To better elucidate the mechanism responsible for this enhanced human engraftment, we enumerated human and mouse hematopoietic progenitors in BM of NSG, MISTRG, and MISTRG6 mice. This revealed that human progenitors, including CD34+ and CD34+CD38+ cells, were significantly increased in both frequency and absolute numbers in MISTRG and MISTRG6 mice compared with NSG mice (figure 1D–E), and that the mouse hematopoietic lin(−)cKit+ (mLK) and lin(−)Sca1+cKit+ (mLSK) progenitor populations were significantly diminished, while granulomonocytic progenitor (mGMP) cells were not significantly different (figure 1F–G).15 In addition, MISTRG6 mice displayed more human hCD34+CD38(-) and fewer mLSK cells compared with MISTRG. Collectively, these findings suggest that the enhanced hematopoietic engraftment observed in MISTRG6 is, in part, a consequence of increased human progenitor frequency and reduced mouse progenitor competition.

Humanization of the CSF1 locus in MISTRG enables development of human myeloid lineage cells (CD33+) with robust functionality.10–12 As expected, this property was preserved in the MISTRG6 model, regardless of human HSPC source or tissue assayed (online supplemental figure 1A-F). MISTRG6 mice had a significantly increased proportion of hCD33+ myeloid cells than NSG mice in peripheral blood when engrafted with FL-derived or MPB-derived CD34+ cells, with concomitant decrease in frequency of hCD19+ B cells (online supplemental figure 1A,B). In addition, when engrafted with MPB-derived CD34+ cells, hNKp46+ NK cells were present in equal proportions in MISTRG and MISTRG6 mice but were lacking in NSG mice (online supplemental figure 1B). These trends persisted in tissues, with CD33+ myeloid cells being significantly increased in MISTRG and MISTRG6 mice in spleen, liver, and lung (online supplemental figure 1C–F). In BM, spleen, liver, and lung, MISTRG6 mice had significantly larger proportions of human NK cells and hCD66b+SSChi granulocytes as well as fewer B cells than NSG mice. T-cell proportions did not differ significantly between the strains (online supplemental figure 1C–F).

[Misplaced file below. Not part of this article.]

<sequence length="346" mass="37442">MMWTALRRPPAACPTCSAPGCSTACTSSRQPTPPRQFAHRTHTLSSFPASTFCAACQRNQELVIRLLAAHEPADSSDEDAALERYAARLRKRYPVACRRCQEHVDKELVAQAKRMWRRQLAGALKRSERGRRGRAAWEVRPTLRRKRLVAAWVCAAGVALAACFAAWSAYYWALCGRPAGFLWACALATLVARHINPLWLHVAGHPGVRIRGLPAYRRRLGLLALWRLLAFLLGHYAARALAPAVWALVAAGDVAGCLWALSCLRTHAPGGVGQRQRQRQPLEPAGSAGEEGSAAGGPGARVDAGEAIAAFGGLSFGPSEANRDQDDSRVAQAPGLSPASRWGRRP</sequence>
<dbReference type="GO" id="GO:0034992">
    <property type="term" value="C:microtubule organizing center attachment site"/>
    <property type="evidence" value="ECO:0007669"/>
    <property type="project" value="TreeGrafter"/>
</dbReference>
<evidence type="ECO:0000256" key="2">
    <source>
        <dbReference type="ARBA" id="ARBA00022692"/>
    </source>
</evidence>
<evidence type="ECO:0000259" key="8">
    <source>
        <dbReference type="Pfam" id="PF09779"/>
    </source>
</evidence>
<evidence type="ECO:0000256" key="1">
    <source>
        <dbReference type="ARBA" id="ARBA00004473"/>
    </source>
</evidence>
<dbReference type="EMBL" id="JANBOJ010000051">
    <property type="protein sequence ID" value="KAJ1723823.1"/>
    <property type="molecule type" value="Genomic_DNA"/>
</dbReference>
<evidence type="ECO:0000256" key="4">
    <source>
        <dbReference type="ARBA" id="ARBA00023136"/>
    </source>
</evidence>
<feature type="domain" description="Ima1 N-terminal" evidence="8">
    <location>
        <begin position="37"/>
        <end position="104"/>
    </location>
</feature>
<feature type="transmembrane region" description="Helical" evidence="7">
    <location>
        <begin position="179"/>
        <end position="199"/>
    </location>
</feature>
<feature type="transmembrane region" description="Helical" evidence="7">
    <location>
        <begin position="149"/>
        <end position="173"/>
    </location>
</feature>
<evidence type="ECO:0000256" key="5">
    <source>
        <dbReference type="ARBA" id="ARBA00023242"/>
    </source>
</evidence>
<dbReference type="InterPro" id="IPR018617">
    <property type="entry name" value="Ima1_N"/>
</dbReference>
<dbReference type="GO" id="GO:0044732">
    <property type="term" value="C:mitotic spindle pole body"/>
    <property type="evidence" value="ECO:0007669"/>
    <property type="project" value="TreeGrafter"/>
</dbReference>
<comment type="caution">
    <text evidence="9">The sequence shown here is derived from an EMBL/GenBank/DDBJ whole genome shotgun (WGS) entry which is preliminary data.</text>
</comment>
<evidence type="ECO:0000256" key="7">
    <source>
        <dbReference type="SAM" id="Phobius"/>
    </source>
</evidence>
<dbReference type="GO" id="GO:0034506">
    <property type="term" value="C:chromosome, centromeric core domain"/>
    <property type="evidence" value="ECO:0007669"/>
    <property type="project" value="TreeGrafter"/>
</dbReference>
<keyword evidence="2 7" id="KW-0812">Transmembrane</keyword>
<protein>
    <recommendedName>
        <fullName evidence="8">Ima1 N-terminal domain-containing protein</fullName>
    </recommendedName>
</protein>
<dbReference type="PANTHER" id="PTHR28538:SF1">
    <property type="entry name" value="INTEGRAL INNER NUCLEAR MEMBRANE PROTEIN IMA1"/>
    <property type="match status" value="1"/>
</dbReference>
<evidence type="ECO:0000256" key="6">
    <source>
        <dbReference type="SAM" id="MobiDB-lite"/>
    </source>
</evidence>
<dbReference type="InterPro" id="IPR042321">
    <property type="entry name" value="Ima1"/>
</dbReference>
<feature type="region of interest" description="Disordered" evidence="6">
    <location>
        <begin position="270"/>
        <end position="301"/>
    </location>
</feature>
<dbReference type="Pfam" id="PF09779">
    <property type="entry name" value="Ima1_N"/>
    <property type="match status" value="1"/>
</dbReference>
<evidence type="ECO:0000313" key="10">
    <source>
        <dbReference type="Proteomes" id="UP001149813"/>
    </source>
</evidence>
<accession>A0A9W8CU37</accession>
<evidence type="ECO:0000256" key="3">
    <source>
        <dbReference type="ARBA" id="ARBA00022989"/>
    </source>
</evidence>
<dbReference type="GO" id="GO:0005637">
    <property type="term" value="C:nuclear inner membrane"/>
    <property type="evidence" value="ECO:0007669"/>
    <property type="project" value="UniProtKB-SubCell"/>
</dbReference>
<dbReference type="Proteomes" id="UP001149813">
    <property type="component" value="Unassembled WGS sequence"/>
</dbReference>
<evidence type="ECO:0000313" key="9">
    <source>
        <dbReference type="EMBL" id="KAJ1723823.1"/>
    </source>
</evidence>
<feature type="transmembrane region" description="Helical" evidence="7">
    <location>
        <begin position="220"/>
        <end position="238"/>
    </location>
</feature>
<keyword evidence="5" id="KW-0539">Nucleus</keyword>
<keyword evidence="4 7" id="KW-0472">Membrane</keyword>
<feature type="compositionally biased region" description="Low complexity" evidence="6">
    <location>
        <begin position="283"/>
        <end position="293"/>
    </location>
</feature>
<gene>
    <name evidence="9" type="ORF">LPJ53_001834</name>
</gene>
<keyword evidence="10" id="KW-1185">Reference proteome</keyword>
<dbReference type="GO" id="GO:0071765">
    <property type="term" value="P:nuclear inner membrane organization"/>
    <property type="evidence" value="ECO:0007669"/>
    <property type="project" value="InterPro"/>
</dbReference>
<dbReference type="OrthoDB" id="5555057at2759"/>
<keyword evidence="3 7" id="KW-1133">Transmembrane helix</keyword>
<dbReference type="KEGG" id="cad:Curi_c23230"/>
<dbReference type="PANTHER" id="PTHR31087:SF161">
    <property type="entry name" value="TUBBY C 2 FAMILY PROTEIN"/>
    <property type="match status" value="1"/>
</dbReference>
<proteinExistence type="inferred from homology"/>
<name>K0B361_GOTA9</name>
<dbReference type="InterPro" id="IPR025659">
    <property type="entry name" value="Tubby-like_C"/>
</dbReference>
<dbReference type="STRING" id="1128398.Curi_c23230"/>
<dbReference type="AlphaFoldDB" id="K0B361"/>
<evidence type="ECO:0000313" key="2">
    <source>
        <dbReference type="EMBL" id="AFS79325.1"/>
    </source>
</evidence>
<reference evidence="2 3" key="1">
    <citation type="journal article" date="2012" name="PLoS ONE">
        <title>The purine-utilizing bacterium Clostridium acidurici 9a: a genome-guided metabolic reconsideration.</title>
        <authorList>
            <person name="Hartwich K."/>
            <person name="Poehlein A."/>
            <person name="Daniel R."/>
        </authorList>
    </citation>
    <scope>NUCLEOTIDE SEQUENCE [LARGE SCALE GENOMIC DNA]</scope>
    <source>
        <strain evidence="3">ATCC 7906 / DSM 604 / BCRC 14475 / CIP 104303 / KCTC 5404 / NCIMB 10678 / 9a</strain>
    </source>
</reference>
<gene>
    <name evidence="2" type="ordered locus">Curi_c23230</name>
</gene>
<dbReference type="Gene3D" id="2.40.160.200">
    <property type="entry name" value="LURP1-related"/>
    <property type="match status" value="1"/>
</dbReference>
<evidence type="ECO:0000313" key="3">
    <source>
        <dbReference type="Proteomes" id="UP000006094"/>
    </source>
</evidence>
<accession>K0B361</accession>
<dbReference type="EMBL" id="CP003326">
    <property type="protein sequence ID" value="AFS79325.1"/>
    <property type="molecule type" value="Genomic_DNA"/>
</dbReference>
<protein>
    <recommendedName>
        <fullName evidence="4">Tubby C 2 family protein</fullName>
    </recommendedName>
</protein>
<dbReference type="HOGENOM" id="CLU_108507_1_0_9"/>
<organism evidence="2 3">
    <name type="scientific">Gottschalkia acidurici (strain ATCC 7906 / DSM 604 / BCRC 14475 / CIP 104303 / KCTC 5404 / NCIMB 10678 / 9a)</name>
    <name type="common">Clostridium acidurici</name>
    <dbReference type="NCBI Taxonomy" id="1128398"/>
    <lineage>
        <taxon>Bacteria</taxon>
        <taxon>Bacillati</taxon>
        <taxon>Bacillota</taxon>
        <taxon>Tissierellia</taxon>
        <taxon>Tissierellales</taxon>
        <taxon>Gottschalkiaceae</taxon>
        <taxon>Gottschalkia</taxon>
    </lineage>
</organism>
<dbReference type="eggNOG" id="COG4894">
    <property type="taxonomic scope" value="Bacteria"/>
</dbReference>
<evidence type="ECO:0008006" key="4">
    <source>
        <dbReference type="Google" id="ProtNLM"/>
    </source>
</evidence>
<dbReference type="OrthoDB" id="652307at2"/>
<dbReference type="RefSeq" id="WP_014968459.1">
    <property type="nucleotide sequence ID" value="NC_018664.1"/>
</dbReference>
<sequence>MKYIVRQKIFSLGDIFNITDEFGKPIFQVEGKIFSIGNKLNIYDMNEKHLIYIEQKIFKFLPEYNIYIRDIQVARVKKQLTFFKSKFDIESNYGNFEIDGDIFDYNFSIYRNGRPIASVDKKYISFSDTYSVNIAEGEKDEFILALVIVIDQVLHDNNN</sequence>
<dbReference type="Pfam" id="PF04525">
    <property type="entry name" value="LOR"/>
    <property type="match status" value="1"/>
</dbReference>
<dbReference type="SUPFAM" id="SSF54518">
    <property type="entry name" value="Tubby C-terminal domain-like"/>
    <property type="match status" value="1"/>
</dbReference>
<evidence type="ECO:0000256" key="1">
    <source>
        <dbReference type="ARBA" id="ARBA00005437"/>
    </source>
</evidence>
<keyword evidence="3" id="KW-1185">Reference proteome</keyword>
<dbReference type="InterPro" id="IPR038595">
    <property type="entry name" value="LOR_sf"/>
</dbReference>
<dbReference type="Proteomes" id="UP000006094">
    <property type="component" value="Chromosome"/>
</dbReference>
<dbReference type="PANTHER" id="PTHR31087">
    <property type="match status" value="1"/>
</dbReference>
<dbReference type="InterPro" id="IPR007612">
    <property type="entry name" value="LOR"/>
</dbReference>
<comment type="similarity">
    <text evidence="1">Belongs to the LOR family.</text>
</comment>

Supplemental material

In summary, MISTRG6 is highly efficient at supporting development of human hematopoietic cells, including innate immune cells.

MISTRG6 allows efficient engraftment of patient-derived HSPCs